A people-pleaser (like everybody else) can impress two kinds of people: Other people-pleasers like her and people who don’t care much about what others think of them. If she tries to impress the first group and succeeds, she feels dissatisfied. If someone is pleased with you, then he must be:
1. genuinely pleased with you
2. pretending that he is pleased with you because he wants something from you
3. pretending that he is pleased with you because he wants you to think that he is a nice person.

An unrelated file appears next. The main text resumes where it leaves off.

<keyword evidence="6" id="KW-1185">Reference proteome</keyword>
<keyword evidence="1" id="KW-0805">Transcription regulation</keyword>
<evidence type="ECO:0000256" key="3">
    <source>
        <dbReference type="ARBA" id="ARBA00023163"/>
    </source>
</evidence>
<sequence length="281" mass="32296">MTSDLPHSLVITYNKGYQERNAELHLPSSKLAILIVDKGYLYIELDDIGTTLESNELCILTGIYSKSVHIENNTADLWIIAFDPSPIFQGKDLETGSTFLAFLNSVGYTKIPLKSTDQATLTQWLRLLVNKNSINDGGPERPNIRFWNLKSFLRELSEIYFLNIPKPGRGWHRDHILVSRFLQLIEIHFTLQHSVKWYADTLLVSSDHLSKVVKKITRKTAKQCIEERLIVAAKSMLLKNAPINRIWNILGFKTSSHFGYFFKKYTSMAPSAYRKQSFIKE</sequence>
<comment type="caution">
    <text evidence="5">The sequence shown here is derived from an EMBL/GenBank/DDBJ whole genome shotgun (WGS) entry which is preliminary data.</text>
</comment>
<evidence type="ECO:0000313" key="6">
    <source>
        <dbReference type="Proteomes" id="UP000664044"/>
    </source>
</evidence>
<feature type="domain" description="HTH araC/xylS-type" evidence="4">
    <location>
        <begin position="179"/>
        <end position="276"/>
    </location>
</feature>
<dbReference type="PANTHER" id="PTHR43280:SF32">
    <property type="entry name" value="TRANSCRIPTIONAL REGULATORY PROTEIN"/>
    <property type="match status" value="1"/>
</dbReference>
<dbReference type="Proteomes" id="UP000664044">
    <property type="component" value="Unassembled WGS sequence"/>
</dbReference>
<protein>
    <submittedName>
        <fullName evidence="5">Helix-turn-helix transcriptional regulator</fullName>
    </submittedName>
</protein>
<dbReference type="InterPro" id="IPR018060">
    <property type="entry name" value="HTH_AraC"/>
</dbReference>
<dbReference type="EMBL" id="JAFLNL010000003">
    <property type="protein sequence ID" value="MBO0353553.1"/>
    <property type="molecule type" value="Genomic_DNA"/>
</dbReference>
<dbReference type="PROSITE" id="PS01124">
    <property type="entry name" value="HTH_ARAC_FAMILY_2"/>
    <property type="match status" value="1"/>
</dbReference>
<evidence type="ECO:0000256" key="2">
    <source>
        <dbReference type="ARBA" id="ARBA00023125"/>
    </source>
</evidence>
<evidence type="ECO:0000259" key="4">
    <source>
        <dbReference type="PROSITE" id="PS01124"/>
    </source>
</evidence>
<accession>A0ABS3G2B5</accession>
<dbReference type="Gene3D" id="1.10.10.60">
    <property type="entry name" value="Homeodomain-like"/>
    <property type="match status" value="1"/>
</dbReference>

A people-pleaser is not trusted by others because he is not honest. If he is honest, he won’t be liked by everybody. So, when a people-pleaser is trying to please another people-pleaser, she is participating in a futile exercise. Even if the people-pleaser is impressed with her, she won’t be able to trust him because there is no guarantee that he is speaking the truth. So that leaves the people pleaser with the second group of people: those who don’t care much about what others think about them. They mostly follow their inner voice. They have the strength to be the minority. They only respect those who respect themselves. The only way the people pleaser can impress this confident person is by being herself!